Trauma is considered indicative of many mental health disorders, including reactive attachment disorder, schizophrenia and multiple personality disorder. Of course, there are many other mental health diagnoses that can have their roots in trauma: depression, anxiety disorders, intermittent explosive disorder and oppositional defiant disorder, to name a few.

The effects of trauma are many. Research has shown links—not causation, but correlation—to the following: lack of physical activity, smoking, alcoholism, drug use, missed work, severe obesity, diabetes, depression, suicide events and STDs.

None of this indicates that a person who has survived trauma is a bad person. We must stop judging people with symptoms by thinking less of them, and develop the compassion to instead ask, “What’s happened to you?”

It’s challenging for people who have never experienced trauma to believe that these horrific things happen to children. It’s not solely because they can’t believe the victims; it’s because their minds cannot comprehend that someone could do such horrific things to children. This only provides cover for the perpetrators.

If you are a parent, educate your children about predators. Distinguish the difference between good touch (a hug, a pat on the shoulder or holding hands), bad touch (a pinch, a slap or a bite), and secret touch (any touching where the child is told not to tell anyone). Teach children the proper names for their body parts. Shielding them from the words “penis” and “vagina” because they’re “dirty words” just provides more cover for the perpetrator. Introduce them to the concept of consent. For example, don’t force them to hug or kiss a relative if they don’t want to, or else they will learn they need to participate in exchanging touch, even when they don’t want to.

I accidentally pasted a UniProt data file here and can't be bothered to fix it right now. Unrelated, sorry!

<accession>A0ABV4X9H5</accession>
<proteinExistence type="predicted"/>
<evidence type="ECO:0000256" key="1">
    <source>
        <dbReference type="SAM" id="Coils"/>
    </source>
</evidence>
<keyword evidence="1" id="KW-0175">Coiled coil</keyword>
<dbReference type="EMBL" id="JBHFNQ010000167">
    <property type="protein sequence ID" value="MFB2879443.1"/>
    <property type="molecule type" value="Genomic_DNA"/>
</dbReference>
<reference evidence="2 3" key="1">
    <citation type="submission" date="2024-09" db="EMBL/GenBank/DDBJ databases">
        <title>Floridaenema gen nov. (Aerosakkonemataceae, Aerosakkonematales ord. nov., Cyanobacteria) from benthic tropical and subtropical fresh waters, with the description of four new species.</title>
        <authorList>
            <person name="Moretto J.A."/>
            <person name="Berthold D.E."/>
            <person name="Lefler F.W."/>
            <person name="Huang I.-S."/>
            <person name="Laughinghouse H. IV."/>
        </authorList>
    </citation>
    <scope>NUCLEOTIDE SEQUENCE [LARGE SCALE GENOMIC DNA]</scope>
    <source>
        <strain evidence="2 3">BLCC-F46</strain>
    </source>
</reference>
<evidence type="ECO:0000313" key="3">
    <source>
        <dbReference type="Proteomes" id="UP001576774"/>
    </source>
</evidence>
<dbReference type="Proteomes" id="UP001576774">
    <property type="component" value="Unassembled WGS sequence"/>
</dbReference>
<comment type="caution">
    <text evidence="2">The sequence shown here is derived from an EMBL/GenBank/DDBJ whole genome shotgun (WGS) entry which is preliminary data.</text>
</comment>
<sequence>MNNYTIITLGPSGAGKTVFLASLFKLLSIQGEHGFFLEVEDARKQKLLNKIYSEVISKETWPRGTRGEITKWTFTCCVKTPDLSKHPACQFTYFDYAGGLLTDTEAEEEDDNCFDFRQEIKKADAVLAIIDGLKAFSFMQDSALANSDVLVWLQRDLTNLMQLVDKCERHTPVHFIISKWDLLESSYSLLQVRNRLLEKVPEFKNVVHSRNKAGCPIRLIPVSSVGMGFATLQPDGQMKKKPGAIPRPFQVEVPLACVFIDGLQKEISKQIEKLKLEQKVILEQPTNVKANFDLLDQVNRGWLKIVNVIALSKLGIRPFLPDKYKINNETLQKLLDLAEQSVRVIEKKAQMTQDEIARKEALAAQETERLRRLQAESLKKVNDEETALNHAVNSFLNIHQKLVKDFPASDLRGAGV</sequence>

Finally, make sure your child knows they can always come to you.

There is a correlation between women with sexual trauma in their backgrounds and choosing partners who are also abusive. If your child comes to you with tales of trauma, believe them. While there are instances of false accusations—typically seen in older children—this kind of accusation is more often true.

Do not push your child for disclosures, though. You may not get accurate information that way. Simply let your child know you are available to hear them any time. You will believe them, support them and, most importantly, protect them. This is how to break the cycle of trauma.  

Treating patients with trauma